Dick was probably the longest serving member of the Drama Club and others may even have a view that, in both spirit and commitment, he never really left? Perhaps this was because most other members found him there when they joined, there when they left – and still ‘there’ and highly involved when the more recent series of Re-Unions began!
After the closure in 1977, Dick kept in regular touch with Cyril & Hilda Malyon and with many other formers members; both by direct contact with those more local to himself and through the various links and growing memorabilia on his ‘walthamstowhistory’ website.
Along with his quiet, friendly and unassuming manner, Dick will be remembered for his musical talents and his role ‘at the piano’ when song, dance and music was required – although it remains a mystery how he ever retained such calm and mannered traits when encountering the ‘suspect’ vocal ability amongst the rest of the membership. This particular memory of him does, of course, remain as a tribute to his patience!
It seems that Dick’s musical talents were well advanced before he reached Markhouse; also that these were quickly recognised and utilised! He once amusingly recounted, that this role, both for the school and the Drama Club, came about by being ‘caught in the act’ in the Upper Hall – whilst at the piano – without (he proudly added) the direct permission of the said instrument’s main custodian! Somehow he had contrived a playtime ‘tinkle on the ivories’ but was overheard by Bill Pinches – duly followed by that well known Markhouse phrase ‘what are you doing boy’ However, given the teacher involved, this was said quite politely and encouragingly!
Whilst Bill Pinches forte was PE & Gymnastics, he doubtless knew enough about music to know that Dick’s ‘tinkling’ was an advance on that usually heard at assembly. Dick, having then been worryingly summoned to Mr Smith’s office, found himself duly appointed as the new, permanent pianist – this as a result of a unanimous staff vote. Dick added that this included dear old Mr R.P – with their subsequent chat revealing that he was clearly not as precious about this role as might have been imagined! This was a very ‘Dick like’ story – very modestly described and underpinned with a subtle sense of humour
The role of school/drama club pianist, and then Musical Director, was one that was very special and it continued until the club closed. But this was not just Dick’s hobby and passion. It was also his profession and over the ensuing years he continued to teach many young people and adults – and enthuse them all with his love of music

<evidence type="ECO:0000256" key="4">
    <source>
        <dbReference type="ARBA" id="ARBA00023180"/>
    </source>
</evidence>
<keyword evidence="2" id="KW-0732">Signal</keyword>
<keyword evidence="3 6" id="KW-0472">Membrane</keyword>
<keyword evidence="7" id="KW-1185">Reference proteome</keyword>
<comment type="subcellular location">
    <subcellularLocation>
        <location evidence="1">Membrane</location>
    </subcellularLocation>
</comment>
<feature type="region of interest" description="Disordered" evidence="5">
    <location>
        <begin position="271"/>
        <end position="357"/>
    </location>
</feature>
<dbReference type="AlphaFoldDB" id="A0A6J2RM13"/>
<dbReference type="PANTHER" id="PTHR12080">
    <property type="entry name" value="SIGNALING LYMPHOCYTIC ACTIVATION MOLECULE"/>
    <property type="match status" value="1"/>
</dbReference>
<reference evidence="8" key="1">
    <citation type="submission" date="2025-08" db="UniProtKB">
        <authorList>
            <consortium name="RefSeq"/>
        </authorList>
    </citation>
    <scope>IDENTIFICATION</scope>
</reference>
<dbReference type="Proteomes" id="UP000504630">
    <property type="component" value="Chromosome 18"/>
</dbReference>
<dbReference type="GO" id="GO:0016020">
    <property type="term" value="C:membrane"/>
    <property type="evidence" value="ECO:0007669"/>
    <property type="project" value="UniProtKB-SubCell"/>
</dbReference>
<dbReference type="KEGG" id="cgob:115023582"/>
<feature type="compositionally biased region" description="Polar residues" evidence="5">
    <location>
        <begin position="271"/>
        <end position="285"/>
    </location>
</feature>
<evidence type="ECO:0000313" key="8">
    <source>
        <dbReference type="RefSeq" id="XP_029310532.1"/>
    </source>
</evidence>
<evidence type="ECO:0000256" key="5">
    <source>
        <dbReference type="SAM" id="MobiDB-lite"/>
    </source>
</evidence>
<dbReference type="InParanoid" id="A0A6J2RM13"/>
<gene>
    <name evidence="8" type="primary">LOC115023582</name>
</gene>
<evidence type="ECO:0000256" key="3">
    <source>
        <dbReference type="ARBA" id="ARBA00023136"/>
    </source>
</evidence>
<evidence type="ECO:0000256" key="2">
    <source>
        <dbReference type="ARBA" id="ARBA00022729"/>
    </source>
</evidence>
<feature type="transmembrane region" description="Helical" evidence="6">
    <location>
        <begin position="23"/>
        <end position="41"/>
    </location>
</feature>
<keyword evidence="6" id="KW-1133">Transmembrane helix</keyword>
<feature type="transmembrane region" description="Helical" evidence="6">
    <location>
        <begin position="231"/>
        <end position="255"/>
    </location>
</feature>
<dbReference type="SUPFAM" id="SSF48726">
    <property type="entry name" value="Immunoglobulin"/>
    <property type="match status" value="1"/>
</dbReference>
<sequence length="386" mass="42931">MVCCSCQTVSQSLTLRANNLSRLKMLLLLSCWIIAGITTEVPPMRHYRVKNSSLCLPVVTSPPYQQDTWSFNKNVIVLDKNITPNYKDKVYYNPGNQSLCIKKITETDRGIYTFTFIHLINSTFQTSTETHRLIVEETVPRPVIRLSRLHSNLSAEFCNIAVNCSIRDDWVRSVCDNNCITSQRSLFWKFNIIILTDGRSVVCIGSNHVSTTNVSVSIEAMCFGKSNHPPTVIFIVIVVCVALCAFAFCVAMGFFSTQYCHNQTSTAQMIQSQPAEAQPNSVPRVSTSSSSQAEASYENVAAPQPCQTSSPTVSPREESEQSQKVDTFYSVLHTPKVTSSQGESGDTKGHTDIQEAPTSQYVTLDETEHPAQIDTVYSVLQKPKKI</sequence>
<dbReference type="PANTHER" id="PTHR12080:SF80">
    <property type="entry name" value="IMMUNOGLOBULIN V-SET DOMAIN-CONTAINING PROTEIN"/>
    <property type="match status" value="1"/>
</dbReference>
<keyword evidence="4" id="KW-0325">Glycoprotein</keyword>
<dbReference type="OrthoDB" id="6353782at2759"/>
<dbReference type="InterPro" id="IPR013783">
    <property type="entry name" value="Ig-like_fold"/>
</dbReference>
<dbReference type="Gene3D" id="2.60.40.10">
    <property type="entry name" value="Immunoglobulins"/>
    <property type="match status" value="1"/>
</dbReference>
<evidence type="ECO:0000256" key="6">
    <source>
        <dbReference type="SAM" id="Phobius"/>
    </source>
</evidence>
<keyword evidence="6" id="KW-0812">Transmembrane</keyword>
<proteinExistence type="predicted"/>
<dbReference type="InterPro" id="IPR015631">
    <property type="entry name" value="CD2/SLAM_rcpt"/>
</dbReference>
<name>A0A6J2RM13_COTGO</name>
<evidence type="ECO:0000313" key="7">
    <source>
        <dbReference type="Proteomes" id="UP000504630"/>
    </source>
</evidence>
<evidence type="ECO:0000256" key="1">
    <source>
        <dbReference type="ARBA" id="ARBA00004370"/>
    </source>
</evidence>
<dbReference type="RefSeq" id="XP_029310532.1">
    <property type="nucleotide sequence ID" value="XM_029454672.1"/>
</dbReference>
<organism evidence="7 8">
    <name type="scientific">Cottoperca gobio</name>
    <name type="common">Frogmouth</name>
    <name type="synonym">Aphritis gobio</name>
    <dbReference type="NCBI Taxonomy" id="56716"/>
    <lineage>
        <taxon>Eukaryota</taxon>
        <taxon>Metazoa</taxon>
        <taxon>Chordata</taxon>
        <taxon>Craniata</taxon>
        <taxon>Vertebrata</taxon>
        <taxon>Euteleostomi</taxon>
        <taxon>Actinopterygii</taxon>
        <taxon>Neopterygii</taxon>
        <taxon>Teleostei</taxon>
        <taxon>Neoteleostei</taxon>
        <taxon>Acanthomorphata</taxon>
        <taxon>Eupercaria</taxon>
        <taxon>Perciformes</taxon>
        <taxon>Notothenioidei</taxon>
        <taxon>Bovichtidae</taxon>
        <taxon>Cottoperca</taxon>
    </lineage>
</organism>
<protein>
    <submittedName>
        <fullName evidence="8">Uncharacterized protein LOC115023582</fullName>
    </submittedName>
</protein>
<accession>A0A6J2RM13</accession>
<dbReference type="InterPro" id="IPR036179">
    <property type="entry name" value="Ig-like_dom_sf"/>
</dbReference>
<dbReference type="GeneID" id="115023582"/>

In this way, like so many other former members, Dick gave a great deal back into his community and it was fitting that a number of his now ‘not so young’, and more recent pupils, celebrated their appreciation of him through a Memorial Concert in 2015
Although rumour has it that he was able to forget his lines and ad lib in true MDC style, unfortunately there is no recall of whether he could sing any better than the large numbers of ‘tone deaf’ members that he struggled so valiantly with over the years – musically that is!.
So – a person of some considerable creativity – but whilst he possessed all these skills, it was his quiet, friendly and kind personality that made him so popular with other members
In more recent years, when a spate of ‘secret enquiries’ began behind the backs of several former members approaching a ‘certain age’, Dick, and his contact list, became a prized commodity as the younger generation sought the whereabouts of their parents long lost MDC friends! The same was true for the recent Re-Unions and similarly when the first thoughts were aired about recognising Cyril Malyon’s work at the Drama Club.
In the latter respect Dick enabled many former members to be found and this was clearly central to what eventually became The Cyril Malyon Memorial Fund – and so Dick, his list and his website were counted ‘in’- no argument!
Of course, Dick jumped enthusiastically on board from the start!
Dick’s contribution to the life of the ‘original’ Markhouse Drama Club, and its ‘rebirth’ some 40 years on, is marked through the dedication of the current website – recognising all he did to maintain the links and ongoing contact between former members since it closed in 1977. The website also fills a gap for those who did not hear Dick play, at first hand, in the post Drama Club years; in this respect including, in the ‘Memories Pages’, a link to an extract from his 2013 Charity Concert. This includes his favourite piece – Beethoven’s Moonlight Sonata!
Richard Dunn – Dick
1946 – 2014